... The Superconducting Quantum Interference Device (SQUID) is the most sensitive detector of magnetic flux (Tesla m 2 ) known today [12]. The first commercially available SQUID microscope made for the Semiconductor industry IC testing was developed using High T c (%90 K) superconductors using YBa 2 Cu 3 O 7Àx (YBCO) thin film [13]. The SQUID used for microscopy consists of two Josephson junctions connected in parallel in a superconducting loop with an effective pickup area of 1.2Á10 À9 m 2 and a sensitivity of 20 Pico (10 À12 ) Tesla [14,15]. ...
Article
While microelectronic packages are becoming more and more advanced, the need for non-destructive Electrical Fault Isolation (EFI) becomes ever more critical for the entire product life-cycle ranging from the chip development yield enhancements to failures on product returns. In the beginning of product development, short failures are often the main issue while opens and cracks become the reliability problems after the product reaches the marketplace. In this paper we present Magnetic Field Imaging (MFI) as the one technique that can find all static defects: shorts, leakages and opens in a true non-destructive way. Copyright © 2014 IMAPS - International Microelectronics Assembly and Packaging Society All Rights Reserved.
... The Superconducting Quantum Interference Device (SQUID) is the most sensitive detector of magnetic flux (Tesla m 2 ) known today [12]. The first commercially available SQUID microscope made for the Semiconductor industry IC testing was developed using High T c (%90 K) superconductors using YBa 2 Cu 3 O 7Àx (YBCO) thin film [13]. The SQUID used for microscopy consists of two Josephson junctions connected in parallel in a superconducting loop with an effective pickup area of 1.2Á10 À9 m 2 and a sensitivity of 20 Pico (10 À12 ) Tesla [14,15]. ...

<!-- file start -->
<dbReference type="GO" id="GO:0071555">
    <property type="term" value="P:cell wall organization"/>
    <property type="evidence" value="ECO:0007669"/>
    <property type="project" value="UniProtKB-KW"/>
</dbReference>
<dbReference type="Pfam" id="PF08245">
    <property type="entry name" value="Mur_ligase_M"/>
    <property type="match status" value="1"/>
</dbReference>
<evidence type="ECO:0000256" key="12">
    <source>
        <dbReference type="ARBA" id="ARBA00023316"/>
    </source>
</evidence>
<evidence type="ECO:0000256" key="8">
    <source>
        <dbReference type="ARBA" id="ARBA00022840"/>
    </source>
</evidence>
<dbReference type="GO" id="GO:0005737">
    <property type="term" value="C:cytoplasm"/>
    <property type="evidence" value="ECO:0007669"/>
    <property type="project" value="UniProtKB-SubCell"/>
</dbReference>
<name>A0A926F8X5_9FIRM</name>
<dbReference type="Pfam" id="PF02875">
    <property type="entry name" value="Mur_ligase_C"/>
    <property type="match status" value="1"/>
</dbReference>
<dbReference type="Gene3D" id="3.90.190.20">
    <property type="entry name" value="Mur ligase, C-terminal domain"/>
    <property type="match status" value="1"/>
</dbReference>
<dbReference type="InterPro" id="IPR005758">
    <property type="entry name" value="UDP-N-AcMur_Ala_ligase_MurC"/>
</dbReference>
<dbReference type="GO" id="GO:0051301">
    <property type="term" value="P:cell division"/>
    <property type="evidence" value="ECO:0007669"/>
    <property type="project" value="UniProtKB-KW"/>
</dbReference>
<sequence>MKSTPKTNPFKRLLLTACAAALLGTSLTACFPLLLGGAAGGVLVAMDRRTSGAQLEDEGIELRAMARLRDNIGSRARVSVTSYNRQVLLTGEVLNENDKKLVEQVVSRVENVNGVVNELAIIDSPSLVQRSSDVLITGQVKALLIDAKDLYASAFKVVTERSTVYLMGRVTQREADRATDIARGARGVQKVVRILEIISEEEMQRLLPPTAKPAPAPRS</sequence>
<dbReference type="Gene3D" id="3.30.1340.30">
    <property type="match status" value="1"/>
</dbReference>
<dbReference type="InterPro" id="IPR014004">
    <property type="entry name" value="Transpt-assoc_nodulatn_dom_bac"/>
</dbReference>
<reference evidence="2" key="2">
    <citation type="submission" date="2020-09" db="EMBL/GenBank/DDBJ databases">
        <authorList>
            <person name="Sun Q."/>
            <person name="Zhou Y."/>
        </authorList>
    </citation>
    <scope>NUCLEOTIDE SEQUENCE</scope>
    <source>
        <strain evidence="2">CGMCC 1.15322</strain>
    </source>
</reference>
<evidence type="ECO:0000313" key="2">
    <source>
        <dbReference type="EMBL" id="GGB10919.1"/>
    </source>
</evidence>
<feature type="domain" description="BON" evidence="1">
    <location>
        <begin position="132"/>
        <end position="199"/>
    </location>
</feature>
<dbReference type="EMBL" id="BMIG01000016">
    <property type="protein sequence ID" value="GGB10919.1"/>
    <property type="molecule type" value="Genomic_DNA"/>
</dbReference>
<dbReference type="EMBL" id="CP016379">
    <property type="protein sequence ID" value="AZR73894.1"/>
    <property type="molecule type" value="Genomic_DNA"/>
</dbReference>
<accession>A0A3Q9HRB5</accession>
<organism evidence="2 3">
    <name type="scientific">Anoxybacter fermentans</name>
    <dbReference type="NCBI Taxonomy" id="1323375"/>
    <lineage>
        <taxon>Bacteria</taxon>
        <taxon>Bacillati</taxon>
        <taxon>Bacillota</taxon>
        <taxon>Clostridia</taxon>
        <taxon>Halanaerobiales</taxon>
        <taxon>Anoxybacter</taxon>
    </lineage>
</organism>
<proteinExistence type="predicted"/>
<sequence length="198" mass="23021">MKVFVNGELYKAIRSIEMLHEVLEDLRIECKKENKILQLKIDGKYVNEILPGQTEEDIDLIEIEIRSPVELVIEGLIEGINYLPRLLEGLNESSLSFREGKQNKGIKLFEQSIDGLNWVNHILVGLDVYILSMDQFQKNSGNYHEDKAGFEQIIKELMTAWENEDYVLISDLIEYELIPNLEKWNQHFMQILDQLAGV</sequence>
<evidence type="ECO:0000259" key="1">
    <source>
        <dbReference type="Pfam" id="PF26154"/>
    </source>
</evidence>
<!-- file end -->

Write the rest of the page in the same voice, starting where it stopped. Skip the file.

Article
Due to magnetic fields ability to penetrate through all materials used by the semiconductor industry, a unique ability not found in any other techniques, it has become an important technique for detecting shorts, leakages and opens in multi stacked Through Silicon Via samples. We show in this paper how Magnetic Field Imaging is being used to image the current in a TSV stacked silicon device with a new 3D analysis algorithm of the distance from the top of the stacked device to the current path.
Article
Recent developments of electronic devices containing Josephson junctions (JJ) with high-Tc superconductors (HTS) are reported. In particular, the fabrication process and the properties of superconducting quantum interference devices (SQUIDs) with a multilayer structure and ramp-edge-type JJs are described. The JJs were fabricated by re-crystallization of an artificially deposited Cu-poor precursory layer. The formation mechanism of the junction barrier is discussed. We have fabricated various types of gradiometers and magnetometers. They have been actually utilized for several application systems, such as a non-destructive evaluation (NDE) system for deep-lying defects in a metallic plate and a reel-to-reel testing system for striated HTS-coated conductors.